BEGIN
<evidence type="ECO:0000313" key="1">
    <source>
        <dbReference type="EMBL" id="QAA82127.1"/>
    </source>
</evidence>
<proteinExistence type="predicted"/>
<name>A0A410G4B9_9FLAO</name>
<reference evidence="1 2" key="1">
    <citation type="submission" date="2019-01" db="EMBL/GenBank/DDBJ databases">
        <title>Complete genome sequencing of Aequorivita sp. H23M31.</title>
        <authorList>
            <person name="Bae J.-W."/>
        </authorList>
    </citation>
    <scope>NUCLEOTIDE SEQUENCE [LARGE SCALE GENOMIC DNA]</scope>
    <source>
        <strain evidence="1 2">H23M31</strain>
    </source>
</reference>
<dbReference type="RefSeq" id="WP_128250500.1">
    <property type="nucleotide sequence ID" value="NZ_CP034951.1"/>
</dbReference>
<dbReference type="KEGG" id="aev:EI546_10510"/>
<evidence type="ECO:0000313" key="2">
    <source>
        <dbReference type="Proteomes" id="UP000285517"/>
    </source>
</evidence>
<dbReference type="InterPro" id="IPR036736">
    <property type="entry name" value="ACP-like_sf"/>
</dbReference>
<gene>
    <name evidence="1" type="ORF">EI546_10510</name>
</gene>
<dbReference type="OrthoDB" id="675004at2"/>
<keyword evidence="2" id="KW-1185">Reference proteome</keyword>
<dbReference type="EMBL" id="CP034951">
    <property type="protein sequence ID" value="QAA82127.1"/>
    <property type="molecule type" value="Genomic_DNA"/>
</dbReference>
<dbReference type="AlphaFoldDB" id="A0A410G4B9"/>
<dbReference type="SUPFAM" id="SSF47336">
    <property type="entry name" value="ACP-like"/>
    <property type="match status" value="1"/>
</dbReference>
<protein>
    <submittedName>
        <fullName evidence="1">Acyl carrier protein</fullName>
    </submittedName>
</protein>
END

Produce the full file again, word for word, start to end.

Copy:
<evidence type="ECO:0000313" key="1">
    <source>
        <dbReference type="EMBL" id="QAA82127.1"/>
    </source>
</evidence>
<proteinExistence type="predicted"/>
<name>A0A410G4B9_9FLAO</name>
<reference evidence="1 2" key="1">
    <citation type="submission" date="2019-01" db="EMBL/GenBank/DDBJ databases">
        <title>Complete genome sequencing of Aequorivita sp. H23M31.</title>
        <authorList>
            <person name="Bae J.-W."/>
        </authorList>
    </citation>
    <scope>NUCLEOTIDE SEQUENCE [LARGE SCALE GENOMIC DNA]</scope>
    <source>
        <strain evidence="1 2">H23M31</strain>
    </source>
</reference>
<dbReference type="RefSeq" id="WP_128250500.1">
    <property type="nucleotide sequence ID" value="NZ_CP034951.1"/>
</dbReference>
<dbReference type="KEGG" id="aev:EI546_10510"/>
<evidence type="ECO:0000313" key="2">
    <source>
        <dbReference type="Proteomes" id="UP000285517"/>
    </source>
</evidence>
<dbReference type="InterPro" id="IPR036736">
    <property type="entry name" value="ACP-like_sf"/>
</dbReference>
<gene>
    <name evidence="1" type="ORF">EI546_10510</name>
</gene>
<dbReference type="OrthoDB" id="675004at2"/>
<keyword evidence="2" id="KW-1185">Reference proteome</keyword>
<dbReference type="EMBL" id="CP034951">
    <property type="protein sequence ID" value="QAA82127.1"/>
    <property type="molecule type" value="Genomic_DNA"/>
</dbReference>
<dbReference type="AlphaFoldDB" id="A0A410G4B9"/>
<dbReference type="SUPFAM" id="SSF47336">
    <property type="entry name" value="ACP-like"/>
    <property type="match status" value="1"/>
</dbReference>
<protein>
    <submittedName>
        <fullName evidence="1">Acyl carrier protein</fullName>
    </submittedName>
</protein>